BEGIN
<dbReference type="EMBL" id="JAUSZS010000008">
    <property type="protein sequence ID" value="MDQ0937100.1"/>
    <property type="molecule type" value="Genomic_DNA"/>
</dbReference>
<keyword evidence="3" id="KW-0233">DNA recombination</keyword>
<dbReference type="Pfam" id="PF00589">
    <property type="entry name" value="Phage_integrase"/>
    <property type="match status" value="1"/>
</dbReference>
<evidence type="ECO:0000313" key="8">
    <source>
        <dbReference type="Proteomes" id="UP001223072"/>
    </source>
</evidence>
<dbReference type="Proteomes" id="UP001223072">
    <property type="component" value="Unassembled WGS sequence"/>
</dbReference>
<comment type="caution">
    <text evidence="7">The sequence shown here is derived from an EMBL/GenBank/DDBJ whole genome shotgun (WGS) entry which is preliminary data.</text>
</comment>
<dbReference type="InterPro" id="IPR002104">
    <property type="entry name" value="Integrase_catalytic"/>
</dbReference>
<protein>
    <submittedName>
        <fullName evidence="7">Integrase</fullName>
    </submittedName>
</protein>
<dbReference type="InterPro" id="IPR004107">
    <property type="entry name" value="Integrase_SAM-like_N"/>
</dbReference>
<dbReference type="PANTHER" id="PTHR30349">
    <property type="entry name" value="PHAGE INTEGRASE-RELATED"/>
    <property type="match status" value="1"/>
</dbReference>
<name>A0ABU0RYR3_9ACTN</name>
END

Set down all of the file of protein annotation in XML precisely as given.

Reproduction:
<dbReference type="EMBL" id="JAUSZS010000008">
    <property type="protein sequence ID" value="MDQ0937100.1"/>
    <property type="molecule type" value="Genomic_DNA"/>
</dbReference>
<keyword evidence="3" id="KW-0233">DNA recombination</keyword>
<dbReference type="Pfam" id="PF00589">
    <property type="entry name" value="Phage_integrase"/>
    <property type="match status" value="1"/>
</dbReference>
<evidence type="ECO:0000313" key="8">
    <source>
        <dbReference type="Proteomes" id="UP001223072"/>
    </source>
</evidence>
<dbReference type="Proteomes" id="UP001223072">
    <property type="component" value="Unassembled WGS sequence"/>
</dbReference>
<comment type="caution">
    <text evidence="7">The sequence shown here is derived from an EMBL/GenBank/DDBJ whole genome shotgun (WGS) entry which is preliminary data.</text>
</comment>
<dbReference type="InterPro" id="IPR002104">
    <property type="entry name" value="Integrase_catalytic"/>
</dbReference>
<protein>
    <submittedName>
        <fullName evidence="7">Integrase</fullName>
    </submittedName>
</protein>
<dbReference type="InterPro" id="IPR004107">
    <property type="entry name" value="Integrase_SAM-like_N"/>
</dbReference>
<dbReference type="PANTHER" id="PTHR30349">
    <property type="entry name" value="PHAGE INTEGRASE-RELATED"/>
    <property type="match status" value="1"/>
</dbReference>
<name>A0ABU0RYR3_9ACTN</name>